France, following the lead of many other European Union members, has enacted legislation providing for class actions in the consumer law field. The new law, known as the "Hamon Law", was passed in February but is still coming into effect through various decrees, which also provide further details on the mechanics of the legislation. The law covers numerous consumer issues in addition to providing for class actions.

The Hamon Law contains many features which make it distinct from Canadian class action legislation.

First, individuals are unable to start class actions. The right to bring a class action is only provided to nationally accredited consumer protection associations (of which there are approximately 16). The scope is also limited to consumer class actions, which includes actions with respect to the sale of goods, supply of services, or anti-competitive practices. With respect to anti-competitive practices, the law is even further limited in scope; a class action can only be brought after a competition authority has already found a competition law violation.

With respect to damages, consumers can only claim for "material" damages, which are financial or economic damages. Damages such as pain and suffering are not allowed.

The most unique feature of the Hamon Law is the fact that there is no separate certification or screening decision. In Canada, a class action must first be certified in order to proceed; a certification decision considers whether the claim has the requisite elements to proceed as a class action. In France, the "first judgment", as it is called, will determine whether the criteria for a class action is satisfied and rule on the merits of the case, including liability, the definition of the class, quantification of damages, the time period for opting into the class, and how class members will be notified of the judgment. Unlike class action legislation in Canada, the Hamon Law has an "opt-in" only regime, which requires class members to actively opt-in to the class action. However, since the opt-in period is determined at the same time as liability and damages, class members will know of the decision (including the damages they would receive) before choosing to opt-in.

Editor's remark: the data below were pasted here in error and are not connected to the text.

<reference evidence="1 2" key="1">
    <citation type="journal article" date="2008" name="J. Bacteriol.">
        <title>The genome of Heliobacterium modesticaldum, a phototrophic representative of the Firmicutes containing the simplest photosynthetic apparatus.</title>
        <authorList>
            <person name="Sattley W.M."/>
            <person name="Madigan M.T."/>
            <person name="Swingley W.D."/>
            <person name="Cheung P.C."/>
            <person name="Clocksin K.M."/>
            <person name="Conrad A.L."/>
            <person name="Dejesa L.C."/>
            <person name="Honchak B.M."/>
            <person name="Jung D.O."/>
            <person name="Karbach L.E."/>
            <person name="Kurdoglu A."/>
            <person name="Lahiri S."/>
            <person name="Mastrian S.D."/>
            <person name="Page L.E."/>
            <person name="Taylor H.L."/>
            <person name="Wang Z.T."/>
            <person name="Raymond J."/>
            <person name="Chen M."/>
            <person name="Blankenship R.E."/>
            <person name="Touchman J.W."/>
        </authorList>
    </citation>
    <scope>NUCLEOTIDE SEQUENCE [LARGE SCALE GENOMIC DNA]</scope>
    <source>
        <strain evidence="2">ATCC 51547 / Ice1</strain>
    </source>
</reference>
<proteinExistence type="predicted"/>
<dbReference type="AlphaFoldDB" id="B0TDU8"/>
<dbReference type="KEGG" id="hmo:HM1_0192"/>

After the opt-in period has expired, the court can make a second judgment in relation to any difficulties in implementing the first judgment. The opt-in period must be no less than two months and no more than six months.

There is also a simplified procedure available where the identity and number of class members is known and the damages suffered by each class member are the same. In this case, in the first judgment, the court can order that the defendant directly compensate the class members in accordance with the judgment.

Mediation is also available and any settlement agreement reached is subject to approval by the court. As with any judgment, class members must opt-in in order to be bound by the agreement.

Due to the limited scope and standing provided by the Hamon Law, it is difficult to determine whether this law will result in a large number of class actions. This would appear to be highly dependent on the motivation of the approximately 16 accredited consumer associations. However, it is expected that companies found guilty of any competitive misconduct will almost assuredly face a subsequent class action, which may likely change the willingness of companies to cooperate with competition authorities and potentially plead guilty to charges of anti-competitive behavior.